Vauxhall Insignia Country Tourer 2014 Road Test

Vauxhall has launched the rugged-looking Insignia Country Tourer as a new alternative to the country-set who need to drive across muddy fields or up icy hills. It's basically a jacked-up Inginia Sports Tourer, with body cladding and the impressive new Flexride system - and a rival to the Skoda Octavia Scout and Volkswagen Passat Alltrack.

The Country Tourer's metamorphosis to Country-spec is a simple one - it receives beefed-up exterior styling with new, front-end styling. The 'premium' look is helped by the addition of LED daytime running lights and xenon headlights as standard on all models. This was an important consideration, as the Country Tourer is likely to be driven often in unlit areas. The new plastic add-ons around wheelarches and bumpers are made from 'self-healing' ABS plastic, which can effectively hide small scratches. It's a shame, then, that its 18-inch wheels won't.

Other changes include a 20mm higher ride height along with Vauxhall's clever new four-wheel-drive system. This can vary torque between front and rear depending on the conditions. For those who like the Country Tourer look, and the additional ground clearance that comes with it, a cheaper front-wheel drive version will be offered in 2014.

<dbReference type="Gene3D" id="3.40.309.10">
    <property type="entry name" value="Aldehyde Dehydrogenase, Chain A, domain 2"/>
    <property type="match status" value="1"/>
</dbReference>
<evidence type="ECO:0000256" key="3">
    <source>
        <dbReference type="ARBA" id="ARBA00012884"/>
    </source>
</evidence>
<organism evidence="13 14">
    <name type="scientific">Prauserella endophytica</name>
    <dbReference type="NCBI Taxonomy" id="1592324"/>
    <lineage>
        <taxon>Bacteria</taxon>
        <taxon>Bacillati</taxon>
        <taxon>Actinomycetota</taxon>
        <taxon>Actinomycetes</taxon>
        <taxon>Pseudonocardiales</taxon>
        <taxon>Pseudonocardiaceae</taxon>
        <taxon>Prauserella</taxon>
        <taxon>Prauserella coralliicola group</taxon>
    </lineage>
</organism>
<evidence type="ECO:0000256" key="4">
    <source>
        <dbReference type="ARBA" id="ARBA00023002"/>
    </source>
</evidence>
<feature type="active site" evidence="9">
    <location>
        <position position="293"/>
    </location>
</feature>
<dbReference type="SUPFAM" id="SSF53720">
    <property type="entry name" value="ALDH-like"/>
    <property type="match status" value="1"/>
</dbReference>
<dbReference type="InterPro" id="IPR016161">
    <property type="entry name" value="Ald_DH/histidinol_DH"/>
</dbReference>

Two engines will be offered in the Country Tourer from launch, both of which are 2.0-litre diesels. They're the 163PS, which is offered as an automatic or six-speed manual, or the impressive 195PS version, which - for the moment - will only be available as an automatic.

Vauxhall Insignia Country Tourer (7)

Inside, the Country Tourer is unchanged from the standard top-line Insignia. At almost five metres in length, you've every right to expect the Insignia to be roomy inside and largely, this proves to be true. The driver has plenty of head and legroom, with ample rearward adjustment of the the seat, while the steering wheel is well-sized and multi-adjustable. The sports-seats are also very good indeed, and should prove comfortable on longer journeys as they're well-shaped and firm.